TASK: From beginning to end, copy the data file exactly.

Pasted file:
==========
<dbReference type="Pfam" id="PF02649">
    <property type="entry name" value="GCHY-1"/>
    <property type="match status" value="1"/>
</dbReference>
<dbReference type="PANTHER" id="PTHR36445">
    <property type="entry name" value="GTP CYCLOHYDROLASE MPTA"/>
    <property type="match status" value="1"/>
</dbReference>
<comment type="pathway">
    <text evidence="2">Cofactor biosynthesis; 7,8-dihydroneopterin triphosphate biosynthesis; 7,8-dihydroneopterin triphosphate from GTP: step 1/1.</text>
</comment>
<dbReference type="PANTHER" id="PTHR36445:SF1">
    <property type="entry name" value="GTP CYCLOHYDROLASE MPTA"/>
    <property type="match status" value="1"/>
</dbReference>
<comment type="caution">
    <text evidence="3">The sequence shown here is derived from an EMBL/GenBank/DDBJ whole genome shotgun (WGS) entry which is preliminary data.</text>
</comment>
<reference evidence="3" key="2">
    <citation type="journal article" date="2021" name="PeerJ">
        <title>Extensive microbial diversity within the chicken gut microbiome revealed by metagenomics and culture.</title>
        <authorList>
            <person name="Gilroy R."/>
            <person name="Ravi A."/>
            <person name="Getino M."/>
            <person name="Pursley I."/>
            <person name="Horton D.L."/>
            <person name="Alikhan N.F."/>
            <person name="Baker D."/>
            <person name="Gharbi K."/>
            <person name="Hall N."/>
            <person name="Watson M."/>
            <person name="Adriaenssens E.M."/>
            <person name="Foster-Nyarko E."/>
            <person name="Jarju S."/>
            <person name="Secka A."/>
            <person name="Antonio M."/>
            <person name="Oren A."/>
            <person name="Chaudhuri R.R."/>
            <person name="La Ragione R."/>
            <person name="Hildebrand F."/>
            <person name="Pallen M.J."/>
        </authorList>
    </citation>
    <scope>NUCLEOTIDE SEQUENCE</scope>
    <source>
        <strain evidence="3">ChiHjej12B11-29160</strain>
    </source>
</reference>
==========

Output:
<dbReference type="Pfam" id="PF02649">
    <property type="entry name" value="GCHY-1"/>
    <property type="match status" value="1"/>
</dbReference>
<dbReference type="PANTHER" id="PTHR36445">
    <property type="entry name" value="GTP CYCLOHYDROLASE MPTA"/>
    <property type="match status" value="1"/>
</dbReference>
<comment type="pathway">
    <text evidence="2">Cofactor biosynthesis; 7,8-dihydroneopterin triphosphate biosynthesis; 7,8-dihydroneopterin triphosphate from GTP: step 1/1.</text>
</comment>
<dbReference type="PANTHER" id="PTHR36445:SF1">
    <property type="entry name" value="GTP CYCLOHYDROLASE MPTA"/>
    <property type="match status" value="1"/>
</dbReference>
<comment type="caution">
    <text evidence="3">The sequence shown here is derived from an EMBL/GenBank/DDBJ whole genome shotgun (WGS) entry which is preliminary data.</text>
</comment>
<reference evidence="3" key="2">
    <citation type="journal article" date="2021" name="PeerJ">
        <title>Extensive microbial diversity within the chicken gut microbiome revealed by metagenomics and culture.</title>
        <authorList>
            <person name="Gilroy R."/>
            <person name="Ravi A."/>
            <person name="Getino M."/>
            <person name="Pursley I."/>
            <person name="Horton D.L."/>
            <person name="Alikhan N.F."/>
            <person name="Baker D."/>
            <person name="Gharbi K."/>
            <person name="Hall N."/>
            <person name="Watson M."/>
            <person name="Adriaenssens E.M."/>
            <person name="Foster-Nyarko E."/>
            <person name="Jarju S."/>
            <person name="Secka A."/>
            <person name="Antonio M."/>
            <person name="Oren A."/>
            <person name="Chaudhuri R.R."/>
            <person name="La Ragione R."/>
            <person name="Hildebrand F."/>
            <person name="Pallen M.J."/>
        </authorList>
    </citation>
    <scope>NUCLEOTIDE SEQUENCE</scope>
    <source>
        <strain evidence="3">ChiHjej12B11-29160</strain>
    </source>
</reference>